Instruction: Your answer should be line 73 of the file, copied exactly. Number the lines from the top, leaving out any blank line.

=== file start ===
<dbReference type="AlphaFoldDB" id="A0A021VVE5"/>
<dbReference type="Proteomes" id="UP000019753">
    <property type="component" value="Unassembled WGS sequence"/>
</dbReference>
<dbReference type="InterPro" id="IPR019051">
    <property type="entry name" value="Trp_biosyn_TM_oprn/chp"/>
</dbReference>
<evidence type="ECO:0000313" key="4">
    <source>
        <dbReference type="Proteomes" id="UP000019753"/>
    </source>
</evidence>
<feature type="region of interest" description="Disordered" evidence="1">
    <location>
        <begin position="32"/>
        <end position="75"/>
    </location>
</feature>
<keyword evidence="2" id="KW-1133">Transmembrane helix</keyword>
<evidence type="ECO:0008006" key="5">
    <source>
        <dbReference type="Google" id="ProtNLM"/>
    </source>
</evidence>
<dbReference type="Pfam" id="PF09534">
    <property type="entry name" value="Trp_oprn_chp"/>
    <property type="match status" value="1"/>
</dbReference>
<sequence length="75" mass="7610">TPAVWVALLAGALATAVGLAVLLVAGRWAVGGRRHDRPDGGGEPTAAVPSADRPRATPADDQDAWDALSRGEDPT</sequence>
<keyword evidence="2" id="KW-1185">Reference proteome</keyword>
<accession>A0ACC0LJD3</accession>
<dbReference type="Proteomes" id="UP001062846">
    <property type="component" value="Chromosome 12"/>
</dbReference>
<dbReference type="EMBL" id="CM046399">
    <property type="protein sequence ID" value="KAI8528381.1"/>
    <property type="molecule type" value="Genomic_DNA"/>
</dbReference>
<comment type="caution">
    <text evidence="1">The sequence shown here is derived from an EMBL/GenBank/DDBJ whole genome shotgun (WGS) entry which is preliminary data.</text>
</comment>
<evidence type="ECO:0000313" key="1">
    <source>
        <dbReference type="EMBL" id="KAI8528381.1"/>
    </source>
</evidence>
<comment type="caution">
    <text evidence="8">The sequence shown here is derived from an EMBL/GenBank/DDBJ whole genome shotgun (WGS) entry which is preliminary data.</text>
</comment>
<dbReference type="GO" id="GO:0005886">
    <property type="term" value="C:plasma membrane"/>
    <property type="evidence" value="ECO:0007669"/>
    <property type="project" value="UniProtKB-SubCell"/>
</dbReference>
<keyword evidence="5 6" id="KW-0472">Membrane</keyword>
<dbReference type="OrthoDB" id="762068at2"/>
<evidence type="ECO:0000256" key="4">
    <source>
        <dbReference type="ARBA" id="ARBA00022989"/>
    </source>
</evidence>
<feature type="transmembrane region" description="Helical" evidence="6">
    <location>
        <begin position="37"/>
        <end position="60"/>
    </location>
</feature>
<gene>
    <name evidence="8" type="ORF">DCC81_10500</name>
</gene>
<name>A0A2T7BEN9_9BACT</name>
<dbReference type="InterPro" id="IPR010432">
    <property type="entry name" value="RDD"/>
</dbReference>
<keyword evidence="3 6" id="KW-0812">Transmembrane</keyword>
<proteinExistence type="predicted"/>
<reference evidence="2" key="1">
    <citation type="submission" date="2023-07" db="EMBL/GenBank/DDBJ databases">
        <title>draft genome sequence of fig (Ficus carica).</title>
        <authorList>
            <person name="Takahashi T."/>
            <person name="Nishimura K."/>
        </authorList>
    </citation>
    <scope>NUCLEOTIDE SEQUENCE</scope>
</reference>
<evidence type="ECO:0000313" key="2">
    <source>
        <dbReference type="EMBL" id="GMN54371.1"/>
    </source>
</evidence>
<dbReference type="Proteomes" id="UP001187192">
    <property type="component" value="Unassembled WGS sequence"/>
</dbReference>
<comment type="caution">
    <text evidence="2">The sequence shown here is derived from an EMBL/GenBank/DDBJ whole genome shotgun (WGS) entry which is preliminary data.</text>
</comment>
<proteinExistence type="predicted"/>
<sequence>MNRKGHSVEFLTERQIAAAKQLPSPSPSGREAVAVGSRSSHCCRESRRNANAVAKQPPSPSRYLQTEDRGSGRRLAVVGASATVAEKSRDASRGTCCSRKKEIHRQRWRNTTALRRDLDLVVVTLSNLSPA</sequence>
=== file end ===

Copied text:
    <property type="entry name" value="RDD"/>